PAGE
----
Oil crisis: How long will it last?

Oil prices are plummeting at an all-year high. From $115 per barrel at the beginning of summer last year, it now ranges from $50 to $70. Early last month, price per barrel plunged below $50, and price change is felt in all parts of the world. But no matter how good cheap fuel rate looks like, it has its own snags.


In some parts of the U.S., companies are cutting jobs, and wages have become stagnant due to the sudden drop. Like what experts say, there are two sides to the coin, and now the other side has flipped.

According to CNN Money report, since the recession ended in June 2009, the oil sector has been responsible for over half million jobs in the country. And because of the oil plunge, gas companies are expected to lay off thousands more in coming months.



“The 17% increase (1.3 million barrels/day) in U.S. crude oil production in 2014 provides some justification for the massive decline in crude oil prices from more than $100/barrel to less than $50/barrel in the past six months of the year,” McGraw Hill Financial reported in their February 2015 issue.

Due to technological advances and efficiency in production and drilling, there was an ‘over supply’ and demand was not able to catch up. Now, it seems like demand has been chasing supply, which should be the other way around. Because of this trajectory, oil prices are projected downward.

It seems like officials are now pointing their fingers to anyone they think is to blame. Richard Fisher for instance, in a statement to CNN, said that Saudi Arabia is responsible for the oil crisis. Fisher is the head of the Dallas Federal Reserve.

On the other hand, Prince Alwaleed bin Talal, member of the Saudi Arabia’s royal family and a prominent global investor sees this crisis as an opportunity to eradicate shale oil-producing companies.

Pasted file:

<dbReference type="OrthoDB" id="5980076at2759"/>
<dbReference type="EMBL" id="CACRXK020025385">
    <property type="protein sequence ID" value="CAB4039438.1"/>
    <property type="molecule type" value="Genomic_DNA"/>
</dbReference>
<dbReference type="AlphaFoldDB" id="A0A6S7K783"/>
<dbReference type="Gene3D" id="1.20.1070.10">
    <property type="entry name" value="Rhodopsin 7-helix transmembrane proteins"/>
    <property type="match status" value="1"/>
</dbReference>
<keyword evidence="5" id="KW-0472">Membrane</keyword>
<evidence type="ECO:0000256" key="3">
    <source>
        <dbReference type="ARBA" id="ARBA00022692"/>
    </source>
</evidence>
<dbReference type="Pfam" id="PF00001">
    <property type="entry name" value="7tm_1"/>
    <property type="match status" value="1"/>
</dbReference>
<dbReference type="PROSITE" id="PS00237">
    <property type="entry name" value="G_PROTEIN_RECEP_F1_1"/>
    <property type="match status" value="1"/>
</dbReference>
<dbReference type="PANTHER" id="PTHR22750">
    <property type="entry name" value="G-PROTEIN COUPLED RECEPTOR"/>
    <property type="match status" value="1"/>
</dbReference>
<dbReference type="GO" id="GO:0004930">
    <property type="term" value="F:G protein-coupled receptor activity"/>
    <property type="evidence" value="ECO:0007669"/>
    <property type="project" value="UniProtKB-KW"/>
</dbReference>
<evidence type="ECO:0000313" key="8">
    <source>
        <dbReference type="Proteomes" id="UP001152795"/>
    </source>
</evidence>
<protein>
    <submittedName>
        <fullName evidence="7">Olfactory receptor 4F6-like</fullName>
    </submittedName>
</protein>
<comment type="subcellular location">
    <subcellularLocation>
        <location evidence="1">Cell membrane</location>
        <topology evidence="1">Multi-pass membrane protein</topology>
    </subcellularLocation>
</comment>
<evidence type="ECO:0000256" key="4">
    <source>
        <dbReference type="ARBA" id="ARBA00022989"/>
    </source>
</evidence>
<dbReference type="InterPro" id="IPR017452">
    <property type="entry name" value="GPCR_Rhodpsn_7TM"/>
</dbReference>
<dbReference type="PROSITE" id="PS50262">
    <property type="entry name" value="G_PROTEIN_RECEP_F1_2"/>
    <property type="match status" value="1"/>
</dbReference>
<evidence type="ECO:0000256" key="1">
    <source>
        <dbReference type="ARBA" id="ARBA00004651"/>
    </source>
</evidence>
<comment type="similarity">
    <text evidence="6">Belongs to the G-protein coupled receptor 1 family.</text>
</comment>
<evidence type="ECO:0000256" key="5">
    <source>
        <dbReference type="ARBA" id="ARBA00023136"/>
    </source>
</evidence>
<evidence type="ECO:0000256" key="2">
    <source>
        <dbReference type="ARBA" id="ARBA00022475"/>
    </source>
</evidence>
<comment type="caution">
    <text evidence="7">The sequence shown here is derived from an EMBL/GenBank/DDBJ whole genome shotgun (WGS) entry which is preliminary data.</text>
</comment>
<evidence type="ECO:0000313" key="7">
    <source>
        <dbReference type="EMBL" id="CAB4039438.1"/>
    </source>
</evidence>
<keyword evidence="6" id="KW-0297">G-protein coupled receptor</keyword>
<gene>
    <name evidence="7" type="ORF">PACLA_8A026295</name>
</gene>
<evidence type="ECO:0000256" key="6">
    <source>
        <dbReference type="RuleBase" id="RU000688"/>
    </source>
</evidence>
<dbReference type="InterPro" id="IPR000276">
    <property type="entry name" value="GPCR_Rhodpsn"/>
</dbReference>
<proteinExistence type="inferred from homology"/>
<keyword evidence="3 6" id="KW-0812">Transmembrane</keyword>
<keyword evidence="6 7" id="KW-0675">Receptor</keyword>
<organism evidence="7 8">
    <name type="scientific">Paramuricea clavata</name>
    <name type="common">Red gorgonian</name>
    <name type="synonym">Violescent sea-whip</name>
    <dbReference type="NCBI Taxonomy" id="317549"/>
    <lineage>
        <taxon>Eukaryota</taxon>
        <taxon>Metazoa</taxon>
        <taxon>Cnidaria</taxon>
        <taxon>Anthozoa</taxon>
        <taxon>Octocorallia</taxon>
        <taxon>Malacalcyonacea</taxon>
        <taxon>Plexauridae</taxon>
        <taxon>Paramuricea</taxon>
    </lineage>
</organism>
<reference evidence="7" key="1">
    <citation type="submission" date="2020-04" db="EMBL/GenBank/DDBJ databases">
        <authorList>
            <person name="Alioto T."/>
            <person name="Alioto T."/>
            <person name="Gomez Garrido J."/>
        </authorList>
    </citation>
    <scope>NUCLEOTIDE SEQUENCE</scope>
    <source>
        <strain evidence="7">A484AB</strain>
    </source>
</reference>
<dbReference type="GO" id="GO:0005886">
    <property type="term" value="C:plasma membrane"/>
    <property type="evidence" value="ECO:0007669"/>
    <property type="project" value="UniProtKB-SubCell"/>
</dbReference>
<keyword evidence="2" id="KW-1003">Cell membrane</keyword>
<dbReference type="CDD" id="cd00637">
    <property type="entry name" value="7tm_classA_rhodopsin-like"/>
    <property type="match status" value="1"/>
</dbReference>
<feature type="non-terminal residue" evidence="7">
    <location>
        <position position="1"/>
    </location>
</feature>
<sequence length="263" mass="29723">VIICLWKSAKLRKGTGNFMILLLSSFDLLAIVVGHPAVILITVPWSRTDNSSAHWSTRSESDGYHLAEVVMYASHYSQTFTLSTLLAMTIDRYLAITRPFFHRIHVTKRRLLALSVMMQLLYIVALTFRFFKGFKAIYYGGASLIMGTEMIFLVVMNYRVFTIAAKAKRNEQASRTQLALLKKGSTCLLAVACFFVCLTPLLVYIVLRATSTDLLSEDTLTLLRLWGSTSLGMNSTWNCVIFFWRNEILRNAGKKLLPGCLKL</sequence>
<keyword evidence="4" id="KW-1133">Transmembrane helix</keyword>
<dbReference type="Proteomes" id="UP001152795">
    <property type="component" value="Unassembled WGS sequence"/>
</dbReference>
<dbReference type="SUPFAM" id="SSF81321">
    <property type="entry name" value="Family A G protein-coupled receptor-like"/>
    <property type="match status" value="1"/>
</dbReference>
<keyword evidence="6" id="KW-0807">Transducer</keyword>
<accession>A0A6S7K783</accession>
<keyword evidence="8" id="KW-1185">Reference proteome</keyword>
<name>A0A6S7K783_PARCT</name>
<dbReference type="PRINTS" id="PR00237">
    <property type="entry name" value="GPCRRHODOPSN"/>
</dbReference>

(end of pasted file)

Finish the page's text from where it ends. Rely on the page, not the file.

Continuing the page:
Saudi Arabia and Organization Petroleum Exporting Countries (OPEC) primarily get their oil reserves from natural production or conventional crude oil. Unlike shale oil, natural crude oil supply is vastly limited and is controlled by oil-rich nations in the Middle East.

United States has the largest shale oil deposits around the world.

Looking at this scenario, with shale oil production, United States removed the oil monopoly from the Middle Eastern region, and arguably, there is no single region or state that controls oil prices.

Last February 13, oil price hit the $60 dollar mark for the first time this year coming from last year’s $45 collapse. An article from The Guardian reported a statement from Analysts of Bank of America about the recent oil price upturn. Analysts said, “a continued build in storage will likely further exacerbate near-term price volatility and keep pressing companies to make capital expenditure reduction decisions that will have long-lasting effects on production.”

The price increase was the result of cutbacks among oil businesses.

The crisis appears to temporarily ease due to deliberate efforts of businesses to reach average price back. But as shale oil companies cut costs, demand will soon overrun supply, and this will account to yet another crisis. The coin flips again.